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    Travel is a part of the regular operations at International Schools - whether staff travelling from their home country to the school, or students going on international trips when travel is involved, so are risks. It is a key legal requirement with significant implications that risks associated to travel are mitigated. Now the International Organization for Standardization (ISO) has created framework to guide organisations on managing travel risks. It is scheduled for release in the fall of 2021 - soon! While travel risk management has been a key part of an organisation's legal, compliance and duty of care responsibilities for some time, this is the first globally recognised standard. Meeting these standards will showcase your school's commitment to traveller safety, help you stand out as an employer and school of choice, and provide peace of mind to your travel managers, staff and families that you have mitigated all foreseeable risk. Join Sara Shaw from World Travel Protection, Director of Distribution and Partnerships as she explains what will be covered by ISO 31030 and the benefits of following the standard. Protecting personal data, intellectual property and assets Reducing legal and financial exposure Enabling business in high-risk locations Enhancing your school's reputation and credibility Contributing to business continuity capability and organizational resilience Improve confidence in travel-related health, safety and security arrangements Sara will also introduce how World Travel Protection can provide further support to schools looking to mitigate their travel risk. We would recommend this webinar for school leadership teams, operations, administration, travel management and anyone who might be responsible for planning school trips.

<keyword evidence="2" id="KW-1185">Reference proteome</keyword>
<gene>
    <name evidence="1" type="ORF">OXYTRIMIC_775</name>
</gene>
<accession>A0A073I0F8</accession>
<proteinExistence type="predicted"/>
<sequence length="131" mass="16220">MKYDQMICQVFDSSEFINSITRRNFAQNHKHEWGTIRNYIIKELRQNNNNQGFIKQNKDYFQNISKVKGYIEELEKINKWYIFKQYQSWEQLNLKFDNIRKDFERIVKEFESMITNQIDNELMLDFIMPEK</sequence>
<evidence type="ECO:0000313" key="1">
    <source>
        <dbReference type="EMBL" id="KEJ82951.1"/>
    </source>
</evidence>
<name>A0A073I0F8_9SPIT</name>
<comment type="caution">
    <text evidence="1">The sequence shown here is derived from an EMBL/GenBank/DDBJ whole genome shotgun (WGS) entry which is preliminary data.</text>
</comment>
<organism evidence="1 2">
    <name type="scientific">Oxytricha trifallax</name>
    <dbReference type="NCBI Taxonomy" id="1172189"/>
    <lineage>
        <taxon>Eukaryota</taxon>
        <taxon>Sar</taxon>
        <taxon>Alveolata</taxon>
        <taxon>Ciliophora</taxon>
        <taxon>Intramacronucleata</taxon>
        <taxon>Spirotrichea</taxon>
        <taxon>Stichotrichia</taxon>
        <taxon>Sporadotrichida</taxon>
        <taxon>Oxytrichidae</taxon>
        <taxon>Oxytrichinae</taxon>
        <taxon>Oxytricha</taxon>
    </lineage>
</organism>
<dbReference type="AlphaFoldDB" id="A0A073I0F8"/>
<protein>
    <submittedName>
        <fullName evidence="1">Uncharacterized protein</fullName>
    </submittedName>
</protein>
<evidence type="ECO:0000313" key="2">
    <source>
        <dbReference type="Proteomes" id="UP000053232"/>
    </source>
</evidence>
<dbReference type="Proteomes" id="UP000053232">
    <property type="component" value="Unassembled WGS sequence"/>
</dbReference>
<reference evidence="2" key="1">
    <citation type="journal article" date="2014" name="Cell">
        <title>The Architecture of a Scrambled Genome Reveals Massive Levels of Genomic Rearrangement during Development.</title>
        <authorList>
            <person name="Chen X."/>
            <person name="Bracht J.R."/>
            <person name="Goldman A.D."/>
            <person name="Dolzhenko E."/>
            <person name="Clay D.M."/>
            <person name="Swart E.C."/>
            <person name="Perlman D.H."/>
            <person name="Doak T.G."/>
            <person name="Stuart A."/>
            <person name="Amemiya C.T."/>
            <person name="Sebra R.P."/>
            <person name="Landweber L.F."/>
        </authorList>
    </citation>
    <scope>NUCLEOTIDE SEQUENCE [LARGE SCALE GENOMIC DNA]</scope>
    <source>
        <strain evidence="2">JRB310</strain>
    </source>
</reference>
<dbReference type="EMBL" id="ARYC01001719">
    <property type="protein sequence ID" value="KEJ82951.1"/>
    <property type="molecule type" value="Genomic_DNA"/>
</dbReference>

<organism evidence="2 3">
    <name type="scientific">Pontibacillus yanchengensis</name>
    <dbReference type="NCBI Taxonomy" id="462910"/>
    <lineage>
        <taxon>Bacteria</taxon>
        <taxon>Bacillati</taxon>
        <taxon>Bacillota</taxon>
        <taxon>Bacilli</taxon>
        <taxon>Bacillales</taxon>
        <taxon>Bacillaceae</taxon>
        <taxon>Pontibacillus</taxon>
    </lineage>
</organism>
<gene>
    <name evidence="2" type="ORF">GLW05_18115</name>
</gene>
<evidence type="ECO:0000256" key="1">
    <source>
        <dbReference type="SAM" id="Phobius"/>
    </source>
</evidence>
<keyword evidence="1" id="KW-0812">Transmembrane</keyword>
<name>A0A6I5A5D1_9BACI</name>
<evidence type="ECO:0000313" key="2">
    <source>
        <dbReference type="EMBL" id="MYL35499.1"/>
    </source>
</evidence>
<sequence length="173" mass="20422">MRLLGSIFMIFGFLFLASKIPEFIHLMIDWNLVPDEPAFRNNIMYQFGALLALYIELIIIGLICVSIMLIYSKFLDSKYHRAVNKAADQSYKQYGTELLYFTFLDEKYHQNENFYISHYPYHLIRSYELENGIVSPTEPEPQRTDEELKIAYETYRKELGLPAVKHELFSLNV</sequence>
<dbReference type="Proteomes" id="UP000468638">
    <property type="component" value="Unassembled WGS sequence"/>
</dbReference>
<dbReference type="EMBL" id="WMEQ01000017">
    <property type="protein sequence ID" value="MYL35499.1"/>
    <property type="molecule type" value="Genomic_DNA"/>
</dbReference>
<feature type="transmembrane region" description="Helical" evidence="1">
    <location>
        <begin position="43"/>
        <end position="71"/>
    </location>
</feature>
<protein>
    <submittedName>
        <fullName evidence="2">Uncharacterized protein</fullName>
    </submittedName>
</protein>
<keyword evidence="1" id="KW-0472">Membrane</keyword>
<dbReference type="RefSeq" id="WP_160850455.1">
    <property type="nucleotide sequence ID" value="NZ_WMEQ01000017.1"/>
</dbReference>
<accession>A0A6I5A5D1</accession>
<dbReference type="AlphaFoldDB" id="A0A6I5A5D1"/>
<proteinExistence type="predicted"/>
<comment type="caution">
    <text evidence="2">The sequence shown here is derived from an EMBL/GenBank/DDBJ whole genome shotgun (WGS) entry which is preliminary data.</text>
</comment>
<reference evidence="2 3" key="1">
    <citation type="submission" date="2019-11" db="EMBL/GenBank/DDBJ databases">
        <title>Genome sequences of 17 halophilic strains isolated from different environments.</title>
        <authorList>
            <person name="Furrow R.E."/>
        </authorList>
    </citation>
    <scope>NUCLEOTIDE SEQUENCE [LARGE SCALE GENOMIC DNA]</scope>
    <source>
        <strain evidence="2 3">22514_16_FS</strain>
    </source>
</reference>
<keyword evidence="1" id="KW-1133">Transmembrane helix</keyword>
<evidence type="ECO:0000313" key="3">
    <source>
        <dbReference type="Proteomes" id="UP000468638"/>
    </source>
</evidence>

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    As we face the social emotional fallout of Covid-19, looking after oneself AND after each other is important for wellbeing. CreatePositive discusses three aspects of community wellbeing critical for coping in times of uncertainty. Nourishing psychological safety, care and belonging. Navigating difficult emotions Using personal character strength to drive hope and a positive outlook. Elke Paul (PhD) and Tamara Lechner from CreatePositive will share insights to guide International Schools through these challenging times. Please REGISTER HERE Bios: Elke Paul (PhD) Elke Paul is an international wellbeing education expert. She holds a PhD in Comparative Education, a Master in Education & Social Anthropology, a university degree (Diplom) in Social Pedagogy, a Certification in Positive Psychology, she is a Senior Yoga and Meditation instructor and previous studio owner. Dr. Paul specializes in mental health education, offering school consultancy and Professional Development. She has done research on and worked for more that 30 years with schools in Europe, USA, Asia and Australia. She is on the Board of the Spirituality and Meaning Division at IPPA (International Positive Psychology Association). She Is Co-Founder of CreatePositive, an international EdTech Startup to realize her vision of compassionate wellbeing education at scale. Tamara Lechner Tamara Lechner is a Global Positive Education Business Developer with more than 30 years of experience. She has worked for educational wellbeing industry leaders like The Institute of Positive Education at Geelong Grammar School in Australia, and the Centre of Positive Education in the US. as the Canadian representative or lead sales developer. She has written numerous wellbeing curricular for wellbeing companies, NGO’s and school organisations. She is a mental health education book author, blog writer and a serial entrepreneur for flourishing businesses. Tamara holds a BA in Interdisciplinary Studies with marketing, psychology and global business focus. She is Co-Founder of CreatePositive to scale wellbeing and spread her contagious happiness. Meredith Herold Meredith has extensive experience in both the private and public sector including Hospitals, community and in particular international school setting. She is a registered nurse specialised in paediatrics, midwife and maternal and child health nurse. In addition, she has qualifications in Health and Safety. Meredith has worked in Australia, and across Asia. She has developed process and strategies to support schools in ensuring staff are competent and students are safe. In addition, provided onsite competency reviews, audits, mentoring and training to assist moving schools forward in a competitive international market. School_Collaborative_Mental_Health (1).mp4